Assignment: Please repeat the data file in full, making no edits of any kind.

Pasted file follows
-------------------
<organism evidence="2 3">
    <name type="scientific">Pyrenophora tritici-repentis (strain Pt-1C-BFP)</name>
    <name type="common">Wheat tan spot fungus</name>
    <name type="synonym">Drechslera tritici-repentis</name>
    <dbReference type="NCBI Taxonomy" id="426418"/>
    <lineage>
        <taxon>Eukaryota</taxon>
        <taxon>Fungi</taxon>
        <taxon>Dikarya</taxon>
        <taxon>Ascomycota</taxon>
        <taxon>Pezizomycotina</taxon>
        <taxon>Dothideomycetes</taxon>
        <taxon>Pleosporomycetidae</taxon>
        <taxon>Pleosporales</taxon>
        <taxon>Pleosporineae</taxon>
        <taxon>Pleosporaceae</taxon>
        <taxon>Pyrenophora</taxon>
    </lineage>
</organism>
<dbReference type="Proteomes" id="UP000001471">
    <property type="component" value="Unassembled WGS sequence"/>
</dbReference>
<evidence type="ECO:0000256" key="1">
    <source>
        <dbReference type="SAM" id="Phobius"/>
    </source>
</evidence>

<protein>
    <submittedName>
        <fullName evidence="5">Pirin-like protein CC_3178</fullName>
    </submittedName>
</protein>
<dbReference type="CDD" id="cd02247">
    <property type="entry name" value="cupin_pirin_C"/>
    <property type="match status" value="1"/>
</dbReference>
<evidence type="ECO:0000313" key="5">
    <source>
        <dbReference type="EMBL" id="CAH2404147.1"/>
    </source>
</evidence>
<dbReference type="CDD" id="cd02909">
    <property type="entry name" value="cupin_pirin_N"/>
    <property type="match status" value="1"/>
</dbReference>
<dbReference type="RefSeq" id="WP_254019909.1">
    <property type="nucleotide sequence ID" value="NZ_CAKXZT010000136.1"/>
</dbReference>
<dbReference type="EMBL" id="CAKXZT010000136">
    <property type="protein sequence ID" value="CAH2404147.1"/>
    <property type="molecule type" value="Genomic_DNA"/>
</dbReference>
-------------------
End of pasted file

<organism evidence="2 3">
    <name type="scientific">Pyrenophora tritici-repentis (strain Pt-1C-BFP)</name>
    <name type="common">Wheat tan spot fungus</name>
    <name type="synonym">Drechslera tritici-repentis</name>
    <dbReference type="NCBI Taxonomy" id="426418"/>
    <lineage>
        <taxon>Eukaryota</taxon>
        <taxon>Fungi</taxon>
        <taxon>Dikarya</taxon>
        <taxon>Ascomycota</taxon>
        <taxon>Pezizomycotina</taxon>
        <taxon>Dothideomycetes</taxon>
        <taxon>Pleosporomycetidae</taxon>
        <taxon>Pleosporales</taxon>
        <taxon>Pleosporineae</taxon>
        <taxon>Pleosporaceae</taxon>
        <taxon>Pyrenophora</taxon>
    </lineage>
</organism>
<dbReference type="Proteomes" id="UP000001471">
    <property type="component" value="Unassembled WGS sequence"/>
</dbReference>
<evidence type="ECO:0000256" key="1">
    <source>
        <dbReference type="SAM" id="Phobius"/>
    </source>
</evidence>

<protein>
    <submittedName>
        <fullName evidence="5">Pirin-like protein CC_3178</fullName>
    </submittedName>
</protein>
<dbReference type="CDD" id="cd02247">
    <property type="entry name" value="cupin_pirin_C"/>
    <property type="match status" value="1"/>
</dbReference>
<evidence type="ECO:0000313" key="5">
    <source>
        <dbReference type="EMBL" id="CAH2404147.1"/>
    </source>
</evidence>
<dbReference type="CDD" id="cd02909">
    <property type="entry name" value="cupin_pirin_N"/>
    <property type="match status" value="1"/>
</dbReference>
<dbReference type="RefSeq" id="WP_254019909.1">
    <property type="nucleotide sequence ID" value="NZ_CAKXZT010000136.1"/>
</dbReference>
<dbReference type="EMBL" id="CAKXZT010000136">
    <property type="protein sequence ID" value="CAH2404147.1"/>
    <property type="molecule type" value="Genomic_DNA"/>
</dbReference>